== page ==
Take the 2-minute tour ×
Stack Overflow is a question and answer site for professional and enthusiast programmers. It's 100% free, no registration required.

I want to delete the first character of a string, if the first character is a 0. The 0 can be there more than once.

Is there a simple function that checks the first character and deletes it if it is 0?

Right now, I'm trying it with the JS slice() function but it is very awkward.

share|improve this question
add comment

10 Answers 10

up vote 93 down vote accepted
var s = "0000test";
while(s.charAt(0) === '0')
    s = s.substr(1);

This will kill any 0's at the start of the string.

share|improve this answer
3  
just to be picky, there should be 3 '=' signs instead of 2 for this type of comparison –  Stephen Sep 2 '11 at 16:50
5  
@Stephen: In this case, it wouldn't make a difference because charAt always returns a string, even if the index exceeds the index of the last character, so there's no type coercion performed, and the algorithm ends up being identical. But I do prefer === over == even when it doesn't make a difference. ;) –  user113716 Oct 17 '11 at 21:32
    
@Shaded: thanks alot, it works great for me –  Sidra Sultana Feb 3 '12 at 5:28
    
@user113716 Wouldn't that exactly be the reason to use === so that javascript doesn't have to check if the types are the same? –  Hejner Feb 11 '13 at 13:07
    
@Hejner: The performance difference is negligible on modern JS engines, so it's quite unnecessary. Depends on your preference. –  Wk_of_Angmar Apr 8 '13 at 23:50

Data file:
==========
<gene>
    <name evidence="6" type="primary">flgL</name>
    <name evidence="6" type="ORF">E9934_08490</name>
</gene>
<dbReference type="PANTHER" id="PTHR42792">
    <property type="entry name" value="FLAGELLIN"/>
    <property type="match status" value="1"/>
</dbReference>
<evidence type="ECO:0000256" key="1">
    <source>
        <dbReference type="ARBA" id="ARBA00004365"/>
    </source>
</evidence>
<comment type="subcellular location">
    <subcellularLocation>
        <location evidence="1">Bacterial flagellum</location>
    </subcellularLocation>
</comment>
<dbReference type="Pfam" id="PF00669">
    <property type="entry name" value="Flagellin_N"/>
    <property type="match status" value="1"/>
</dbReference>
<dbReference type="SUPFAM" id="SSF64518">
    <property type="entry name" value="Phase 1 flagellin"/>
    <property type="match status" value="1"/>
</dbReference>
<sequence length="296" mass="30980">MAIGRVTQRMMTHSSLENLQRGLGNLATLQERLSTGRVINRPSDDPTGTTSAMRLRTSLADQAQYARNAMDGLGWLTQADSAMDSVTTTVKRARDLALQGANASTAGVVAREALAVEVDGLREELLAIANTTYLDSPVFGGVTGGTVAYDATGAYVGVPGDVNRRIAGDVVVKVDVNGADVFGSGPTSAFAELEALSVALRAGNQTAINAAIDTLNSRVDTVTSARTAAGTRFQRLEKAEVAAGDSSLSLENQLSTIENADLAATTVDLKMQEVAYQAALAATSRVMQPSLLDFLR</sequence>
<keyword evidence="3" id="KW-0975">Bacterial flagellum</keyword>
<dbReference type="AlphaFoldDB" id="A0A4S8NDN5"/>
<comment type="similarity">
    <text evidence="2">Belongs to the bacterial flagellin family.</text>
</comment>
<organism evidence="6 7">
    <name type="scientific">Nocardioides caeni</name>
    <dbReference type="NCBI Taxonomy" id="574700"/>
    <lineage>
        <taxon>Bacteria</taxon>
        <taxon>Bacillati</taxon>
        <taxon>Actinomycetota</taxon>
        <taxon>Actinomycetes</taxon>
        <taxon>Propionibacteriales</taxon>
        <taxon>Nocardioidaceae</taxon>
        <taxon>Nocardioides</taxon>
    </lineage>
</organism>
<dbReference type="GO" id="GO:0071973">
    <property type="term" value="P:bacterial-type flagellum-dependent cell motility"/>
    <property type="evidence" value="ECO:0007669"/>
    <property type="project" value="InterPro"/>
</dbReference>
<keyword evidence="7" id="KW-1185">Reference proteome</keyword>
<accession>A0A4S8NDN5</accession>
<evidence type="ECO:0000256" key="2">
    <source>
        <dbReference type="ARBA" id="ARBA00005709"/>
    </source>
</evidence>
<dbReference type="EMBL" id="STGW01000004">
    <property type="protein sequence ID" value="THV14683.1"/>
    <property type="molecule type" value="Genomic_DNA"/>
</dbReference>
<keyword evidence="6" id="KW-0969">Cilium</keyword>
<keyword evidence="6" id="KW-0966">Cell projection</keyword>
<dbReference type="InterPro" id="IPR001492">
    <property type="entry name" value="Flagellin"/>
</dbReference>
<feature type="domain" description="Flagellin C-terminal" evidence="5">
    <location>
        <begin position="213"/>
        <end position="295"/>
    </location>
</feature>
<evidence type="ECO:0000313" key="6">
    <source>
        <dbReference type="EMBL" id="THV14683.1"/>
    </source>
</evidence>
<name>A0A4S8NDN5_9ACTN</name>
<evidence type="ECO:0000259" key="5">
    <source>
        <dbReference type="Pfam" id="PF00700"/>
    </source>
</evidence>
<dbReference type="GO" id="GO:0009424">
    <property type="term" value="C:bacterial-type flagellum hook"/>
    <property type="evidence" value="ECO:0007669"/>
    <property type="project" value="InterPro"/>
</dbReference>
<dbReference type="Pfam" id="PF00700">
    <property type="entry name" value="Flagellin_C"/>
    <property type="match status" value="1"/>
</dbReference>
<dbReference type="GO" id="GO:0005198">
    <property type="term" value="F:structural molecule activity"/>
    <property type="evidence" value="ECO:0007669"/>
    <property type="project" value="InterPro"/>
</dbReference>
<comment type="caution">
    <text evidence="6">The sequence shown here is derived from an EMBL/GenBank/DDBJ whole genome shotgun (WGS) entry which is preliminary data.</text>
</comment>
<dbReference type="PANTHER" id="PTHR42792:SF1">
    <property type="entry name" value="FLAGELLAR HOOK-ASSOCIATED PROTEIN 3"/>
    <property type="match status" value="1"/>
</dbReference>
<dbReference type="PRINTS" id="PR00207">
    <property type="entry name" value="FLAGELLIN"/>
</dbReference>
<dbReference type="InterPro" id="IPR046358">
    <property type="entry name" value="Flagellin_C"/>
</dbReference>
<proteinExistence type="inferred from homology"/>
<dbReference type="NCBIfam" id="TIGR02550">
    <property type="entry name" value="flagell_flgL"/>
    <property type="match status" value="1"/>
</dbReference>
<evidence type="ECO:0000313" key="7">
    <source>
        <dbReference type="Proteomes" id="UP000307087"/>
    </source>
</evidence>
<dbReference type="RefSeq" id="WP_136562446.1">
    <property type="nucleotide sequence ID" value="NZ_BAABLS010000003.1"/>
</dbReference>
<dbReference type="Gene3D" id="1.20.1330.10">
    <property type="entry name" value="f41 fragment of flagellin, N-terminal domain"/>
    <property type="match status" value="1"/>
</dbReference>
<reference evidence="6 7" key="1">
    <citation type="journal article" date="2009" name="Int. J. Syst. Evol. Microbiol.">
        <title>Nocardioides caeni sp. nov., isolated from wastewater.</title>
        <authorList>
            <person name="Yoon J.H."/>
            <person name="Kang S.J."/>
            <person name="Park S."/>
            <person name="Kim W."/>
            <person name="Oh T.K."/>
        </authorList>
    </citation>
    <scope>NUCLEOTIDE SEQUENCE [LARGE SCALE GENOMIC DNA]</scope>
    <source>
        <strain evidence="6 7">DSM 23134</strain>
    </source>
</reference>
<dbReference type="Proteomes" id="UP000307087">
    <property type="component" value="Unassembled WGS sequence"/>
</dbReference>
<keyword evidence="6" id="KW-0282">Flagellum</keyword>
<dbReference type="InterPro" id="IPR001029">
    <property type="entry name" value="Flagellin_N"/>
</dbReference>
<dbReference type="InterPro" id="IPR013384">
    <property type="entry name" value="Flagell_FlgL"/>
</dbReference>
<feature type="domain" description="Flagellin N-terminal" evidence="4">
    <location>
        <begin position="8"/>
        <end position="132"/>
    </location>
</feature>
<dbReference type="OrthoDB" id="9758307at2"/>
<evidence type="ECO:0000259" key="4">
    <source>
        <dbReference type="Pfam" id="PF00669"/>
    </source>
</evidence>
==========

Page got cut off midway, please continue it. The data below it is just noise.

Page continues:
show 1 more comment

Use .charAt() and .slice().

Example: http://jsfiddle.net/kCpNQ/

var myString = "0String";

if( myString.charAt( 0 ) === '0' )
    myString = myString.slice( 1 );

If there could be several 0 characters at the beginning, you can change the if() to a while().

Example: http://jsfiddle.net/kCpNQ/1/

var myString = "0000String";

while( myString.charAt( 0 ) === '0' )
    myString = myString.slice( 1 );
share|improve this answer
add comment

The easiest way to strip all leading 0s is:

var s = "00test";
s = s.replace(/^0+/, "");

If just stripping a single leading 0 character, as the question implies, you could use

s = s.replace(/^0/, "");
share|improve this answer
    
Best answer (IMO), but one correction: the OP wanted to delete only the first 0, so it should be: s = s.replace(/^0?/, ""); –  Faust Oct 28 '13 at 9:33
    
@Faust: True. No need for the question mark though. I'll amend, thanks. –  Tim Down Oct 28 '13 at 9:34
add comment

Did you try the substring function?

string = string.indexOf(0) == '0' ? string.substring(1) : string;

Here's a reference - https://developer.mozilla.org/en-US/docs/JavaScript/Reference/Global_Objects/String/substring

And you can always do this for multiple 0s:

while(string.indexOf(0) == '0')
{
    string = string.substring(1);
}
share|improve this answer
add comment
var s = "0test";
if(s.substr(0,1) == "0") {
    s = s.substr(1);
}

For all 0s: http://jsfiddle.net/An4MY/

String.prototype.ltrim0 = function() {
 return this.replace(/^[0]+/,"");
}
var s = "0000test".ltrim0();